Sarah: Totally. For my part, I will say that I accepted that (or at least, came to an angry awareness of it) about 100 pages into reading the first novel. My general sense, though — and this circles back to your very important question of why Jon had to be alive — is that HBO wants to keep the possibility of an endgame on the table because it wants to keep the intensity of viewing that comes when you feel like you are getting somewhere rather than just floundering around in some sort of Beckett play (although, of course, Game of Thrones also wants us to know that it’s all over its Beckett). And there’s just no sort of coherent endgame that can take place in this story without Jon Snow; that is my take as a fan. We can do without Ned and Catelyn and Rob but NOT, finally, without Arya, Jon, and Dany. At least two of those three have to be alive in the final episode or it’s just Waiting for Godot.
So I guess Aaron, my question for is: do you want them to double-down on the Beckett? I feel like I can’t hold out that long.
Aaron: Now you’re making me question how much I want that. Because that’s a really good point: if we lose the Chosen One narrative, does the narrative go slack? Am I taking the prophetic stakes for granted? Though part of me really does want it to go Full Beckett. My dream scenario for this season would have been for them to keep teasing us with Jon Snow’s resurrection and then never actually deliver. Nope! He’s just dead! And maybe, in the meantime, we could have developed some other new characters we would have come to love just as much?
Sarah: See, now we’re getting back to why I am pleased that Jon’s alive, despite my ambivalence about the whole thing setting out. I wouldn’t care so much about Jon Snow if the staging of his return weren’t so interesting: what I’m excited about is Jon’s immersion in a situation that’s suddenly not all about his brooding, and instead (I hope!) about his interaction with a truly compelling set of characters: Davos, Tormund, the newly-not-terrible Melisandre, and, of course, Ghost. So even if this isn’t fully endgame, I feel like it’s at least going to be good tv! Like, this keeps the possibility of an endgame alive while also rejuvenating a series of plotlines (and characters) that had fallen completely flat.
So hey let’s broaden this conversation to talk not only about Jon but also the real nemesis-building they’re doing, with Ramsey.
Aaron: Ugh, Ramsay, so boring.
Sarah: Aaron, that is the best response to Ramsay I’ve ever heard. “Okay, here we go again with some kennel murder!”
Aaron: He was so damned scary back when he was fucking with Theon for absolutely no reason, though. That part where he saved him and they bonded about their backgrounds and then he just leads Theon back into the torture room? That was hellish and awful and great Game of Thrones-ing. But then he got all of the things he wanted and became a real live boy! And now, he’s just Joffrey redux. Sadistic princeling murders innocents, etc., story at 11.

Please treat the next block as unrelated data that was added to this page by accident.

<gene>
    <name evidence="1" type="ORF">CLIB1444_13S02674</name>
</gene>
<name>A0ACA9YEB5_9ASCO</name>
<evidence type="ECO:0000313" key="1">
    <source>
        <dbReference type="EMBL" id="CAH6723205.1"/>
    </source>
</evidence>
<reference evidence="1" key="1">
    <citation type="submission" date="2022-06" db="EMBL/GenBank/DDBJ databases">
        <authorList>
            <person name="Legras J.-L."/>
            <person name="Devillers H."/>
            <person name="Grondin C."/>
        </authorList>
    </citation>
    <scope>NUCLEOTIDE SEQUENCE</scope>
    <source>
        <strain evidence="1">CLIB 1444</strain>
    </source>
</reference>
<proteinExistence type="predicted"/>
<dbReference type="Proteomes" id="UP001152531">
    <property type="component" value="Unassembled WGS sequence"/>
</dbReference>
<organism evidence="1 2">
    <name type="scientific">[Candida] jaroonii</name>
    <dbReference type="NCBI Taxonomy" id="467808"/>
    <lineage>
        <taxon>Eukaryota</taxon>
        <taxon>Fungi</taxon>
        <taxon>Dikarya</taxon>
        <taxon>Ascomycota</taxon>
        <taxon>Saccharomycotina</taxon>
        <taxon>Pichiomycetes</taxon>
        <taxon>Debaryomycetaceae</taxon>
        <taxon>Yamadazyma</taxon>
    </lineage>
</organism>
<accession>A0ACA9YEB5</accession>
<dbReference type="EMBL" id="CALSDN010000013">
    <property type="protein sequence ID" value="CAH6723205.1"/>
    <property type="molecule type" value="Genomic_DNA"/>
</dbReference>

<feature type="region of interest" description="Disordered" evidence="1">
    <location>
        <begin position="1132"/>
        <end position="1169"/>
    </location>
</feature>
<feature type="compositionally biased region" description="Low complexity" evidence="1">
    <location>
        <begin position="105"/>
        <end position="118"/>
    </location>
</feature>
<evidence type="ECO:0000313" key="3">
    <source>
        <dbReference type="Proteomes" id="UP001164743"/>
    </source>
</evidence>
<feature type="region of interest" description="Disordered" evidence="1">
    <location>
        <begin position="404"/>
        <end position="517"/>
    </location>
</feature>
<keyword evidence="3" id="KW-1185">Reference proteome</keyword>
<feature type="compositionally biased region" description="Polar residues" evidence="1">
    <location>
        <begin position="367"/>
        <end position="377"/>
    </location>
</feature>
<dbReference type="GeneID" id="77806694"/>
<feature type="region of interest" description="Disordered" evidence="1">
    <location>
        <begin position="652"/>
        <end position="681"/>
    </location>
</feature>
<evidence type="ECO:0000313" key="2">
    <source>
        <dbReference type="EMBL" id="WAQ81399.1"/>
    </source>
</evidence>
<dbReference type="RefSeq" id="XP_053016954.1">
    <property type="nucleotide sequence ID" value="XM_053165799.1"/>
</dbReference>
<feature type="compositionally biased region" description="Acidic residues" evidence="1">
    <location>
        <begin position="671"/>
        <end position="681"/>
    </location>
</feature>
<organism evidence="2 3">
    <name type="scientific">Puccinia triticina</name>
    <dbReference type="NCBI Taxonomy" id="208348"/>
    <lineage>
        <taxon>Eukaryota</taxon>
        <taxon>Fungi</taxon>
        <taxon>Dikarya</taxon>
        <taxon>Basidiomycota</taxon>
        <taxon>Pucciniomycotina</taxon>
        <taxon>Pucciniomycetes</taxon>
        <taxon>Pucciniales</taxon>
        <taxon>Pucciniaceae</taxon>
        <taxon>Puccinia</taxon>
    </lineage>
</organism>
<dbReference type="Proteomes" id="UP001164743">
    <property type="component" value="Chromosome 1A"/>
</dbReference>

Sarah: So, in a sense, what you’re saying is that Ramsay was a provocative character as a manifestation of a sort of loose human evil — and is less compelling now that his cruelty is bound to the forward-motion of the narrative? Or, put differently: now that his evil is actually antagonistic — working, that is, against the protagonist Jon Snow — it’s less riveting?
Aaron: Yes, that’s exactly it! He had just been a loose end in someone else’s plot, the Bolton son who didn’t matter, and it made him into a Mad Dog that someone should have really had put down by now. But because they didn’t, he just festered and was left to cause senseless purposeless mayhem. Which is somehow even more scary than purposeful mayhem?
Sarah: We should note that the show is really working gangbusters to set Ramsay and Jon up as flip sides of the coin here. I know the dog stuff this episode was completely miserable — Alyssa Rosenberg came down really hard on it, and for good reason — but it felt like the show really wanted to hammer us over the head with the reversals between Jon and Ghost, and Ramsay and his kennel.
Aaron: I totally hadn’t seen that. You’re so right: illegitimate semi-princelings with dogs. But the wolf is good! The dog is bad! It’s a little on the nose. And Lord Bolton’s second to last words are basically “Wow, you certainly are a wild mad dog, metaphorically, and those are things that one generally wants to treat with caution lest they kill you. Oops, you have killed me!”
Sarah: Not the most clever staging. Also, the pacing: Ramsay’s not going to kill the baby — OH NO WAIT, he is! Jon Snow’s not coming back to life: OH NO WAIT, he is! But I must tell you: I DID NOT THINK, watching the whole Melisandre-washing-Jon scene, that Jon was actually coming back to life! I really felt they were going to milk it a while longer.
Aaron: I was so pleased, at first. I had my “Well Trolled, Game of Thrones!” thinkpiece half-drafted.
Sarah: Also I found the scene quite beautiful, especially because of its attention to Melisandre. I am hugely impressed that the show placed Melisandre’s emotional life almost on par with Jon’s. There were two questions here, and “will Jon come back?” was only somewhat more important than “Will Melisandre succeed?” Also: let me pause again to note how completely gobsmacked I am that I no longer hate watching Melisandre.